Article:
Union leaders are their own worst enemy

 
Christian May
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Southern Train Drivers Strike For A Third Day
Commuters using Southern routes could be delayed by a fresh wave of strikes today (Source: Getty)

As the country prepares to power down for Christmas, a number of trades unions are flexing their muscles and powering up their strike activity.

As PWC’s Tom Kerr Williams notes, for unionised labour “a good time to react is at Christmas when most employers will be under pressure to keep customers happy”. One can't deny the logic, though it will likely fall on unsympathetic ears among those whose journeys and plans have been thrown into chaos this week.

Over the weekend, reports surfaced that Sean Hoyle (the president of the RMT, whose strikes have compounded Southern Rail’s woes) sees it as his duty to “bring down this bloody working-class-hating Tory government”. Hoyle has called on all unions to adopt the same attitude – saying “if we all spit together we can drown the bastards”.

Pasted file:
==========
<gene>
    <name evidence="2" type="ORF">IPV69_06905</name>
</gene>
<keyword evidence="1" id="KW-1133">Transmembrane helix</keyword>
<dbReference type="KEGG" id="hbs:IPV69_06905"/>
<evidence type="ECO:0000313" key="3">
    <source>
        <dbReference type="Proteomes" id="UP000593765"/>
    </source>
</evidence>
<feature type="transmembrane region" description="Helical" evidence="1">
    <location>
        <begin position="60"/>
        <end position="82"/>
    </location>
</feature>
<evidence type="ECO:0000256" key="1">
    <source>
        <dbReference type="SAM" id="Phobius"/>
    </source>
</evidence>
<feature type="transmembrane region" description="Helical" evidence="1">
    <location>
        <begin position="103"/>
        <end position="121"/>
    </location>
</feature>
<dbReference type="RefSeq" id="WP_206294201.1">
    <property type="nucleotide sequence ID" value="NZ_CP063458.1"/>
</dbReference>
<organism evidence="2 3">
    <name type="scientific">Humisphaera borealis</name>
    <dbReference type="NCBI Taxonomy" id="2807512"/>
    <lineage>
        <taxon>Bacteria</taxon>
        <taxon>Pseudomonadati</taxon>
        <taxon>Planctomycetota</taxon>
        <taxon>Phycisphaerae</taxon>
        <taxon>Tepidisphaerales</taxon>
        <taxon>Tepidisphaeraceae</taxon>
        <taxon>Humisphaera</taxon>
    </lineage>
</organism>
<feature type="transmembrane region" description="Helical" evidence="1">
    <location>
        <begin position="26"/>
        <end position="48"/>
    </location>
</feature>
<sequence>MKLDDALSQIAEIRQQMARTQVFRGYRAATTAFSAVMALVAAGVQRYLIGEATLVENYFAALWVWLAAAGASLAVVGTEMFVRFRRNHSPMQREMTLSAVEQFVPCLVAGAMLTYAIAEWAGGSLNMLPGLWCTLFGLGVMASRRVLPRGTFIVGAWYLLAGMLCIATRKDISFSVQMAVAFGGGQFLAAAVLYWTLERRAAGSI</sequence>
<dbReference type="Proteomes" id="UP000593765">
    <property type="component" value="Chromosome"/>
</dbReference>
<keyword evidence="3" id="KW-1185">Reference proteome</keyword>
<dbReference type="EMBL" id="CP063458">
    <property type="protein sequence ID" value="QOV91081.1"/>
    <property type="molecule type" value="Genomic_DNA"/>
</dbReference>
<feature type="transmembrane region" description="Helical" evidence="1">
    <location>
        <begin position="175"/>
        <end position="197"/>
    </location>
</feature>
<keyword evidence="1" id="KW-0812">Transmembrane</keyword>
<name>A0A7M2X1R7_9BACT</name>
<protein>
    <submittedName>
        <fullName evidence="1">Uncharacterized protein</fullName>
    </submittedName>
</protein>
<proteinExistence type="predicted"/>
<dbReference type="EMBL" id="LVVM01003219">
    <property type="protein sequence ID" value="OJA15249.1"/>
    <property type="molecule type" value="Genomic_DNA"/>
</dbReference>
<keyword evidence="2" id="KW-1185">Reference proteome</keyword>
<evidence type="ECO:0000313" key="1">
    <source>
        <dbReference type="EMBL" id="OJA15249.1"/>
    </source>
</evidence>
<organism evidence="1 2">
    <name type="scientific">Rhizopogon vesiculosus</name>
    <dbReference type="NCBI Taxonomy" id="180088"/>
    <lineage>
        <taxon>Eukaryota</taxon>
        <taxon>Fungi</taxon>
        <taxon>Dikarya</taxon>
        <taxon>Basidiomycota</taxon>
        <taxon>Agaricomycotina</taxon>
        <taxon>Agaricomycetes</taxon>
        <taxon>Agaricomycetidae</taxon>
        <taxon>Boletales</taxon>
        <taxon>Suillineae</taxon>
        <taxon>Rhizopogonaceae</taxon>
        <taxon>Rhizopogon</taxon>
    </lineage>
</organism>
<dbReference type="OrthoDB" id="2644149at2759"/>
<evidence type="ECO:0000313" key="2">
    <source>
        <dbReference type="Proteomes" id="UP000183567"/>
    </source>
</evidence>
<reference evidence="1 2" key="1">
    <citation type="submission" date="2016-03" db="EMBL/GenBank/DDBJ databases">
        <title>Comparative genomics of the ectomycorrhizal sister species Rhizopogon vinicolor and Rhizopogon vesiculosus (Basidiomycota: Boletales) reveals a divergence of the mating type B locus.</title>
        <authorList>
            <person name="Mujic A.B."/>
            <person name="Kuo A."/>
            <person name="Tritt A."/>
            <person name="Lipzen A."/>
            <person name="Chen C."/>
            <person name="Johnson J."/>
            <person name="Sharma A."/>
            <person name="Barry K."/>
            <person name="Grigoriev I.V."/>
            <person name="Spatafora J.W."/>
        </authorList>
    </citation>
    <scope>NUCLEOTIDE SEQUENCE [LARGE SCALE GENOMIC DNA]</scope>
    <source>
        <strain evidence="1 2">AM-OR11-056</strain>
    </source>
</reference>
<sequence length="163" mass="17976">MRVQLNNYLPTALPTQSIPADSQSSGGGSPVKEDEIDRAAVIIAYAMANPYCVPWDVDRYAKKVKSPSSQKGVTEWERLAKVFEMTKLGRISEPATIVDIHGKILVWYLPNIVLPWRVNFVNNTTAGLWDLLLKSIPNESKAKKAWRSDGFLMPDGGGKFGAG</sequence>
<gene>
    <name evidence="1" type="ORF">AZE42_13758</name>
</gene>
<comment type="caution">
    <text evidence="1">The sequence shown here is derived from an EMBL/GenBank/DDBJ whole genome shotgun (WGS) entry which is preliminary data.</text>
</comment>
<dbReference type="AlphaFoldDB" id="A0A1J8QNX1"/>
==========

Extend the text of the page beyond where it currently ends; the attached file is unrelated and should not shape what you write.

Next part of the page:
Read more: Surge in days lost to strike action

It is unlikely that all RMT union members share their president’s view that the number one rule should be “to replace the capitalist system with a socialist order”. Political firebrands at the top are intent on prolonging the dispute for reasons that ultimately have nothing to do with concerns over who should be responsible for closing train doors.

Time and again, union leaders are their own worst enemy and, by extension, the enemy of their members’ long term interests.

Fortunately, there are some in the union movement who recognise that the gulf between legitimate union campaigns and the political dogma of its leadership is damaging to the cause.

Step forward, Gerard Coyne, who is challenging Len McCluskey for the leadership of the powerful Unite union. Coyne has slammed McCluskey for spending too much time playing politics in Westminster in a bid to “pull strings” and not enough time serving the day-to-day interests of members. The challenger identifies major difficulties facing unions, including the threat from automation, and wants to focus on up-skilling members to compete in a modern workforce.

If unions are to take the public with them on their campaigns then militant and overtly politicised industrial action must become a thing of the past. There are few simple solutions to union concerns, but moving away from the archaic approach of the hard-left barons would be a step in the right direction.

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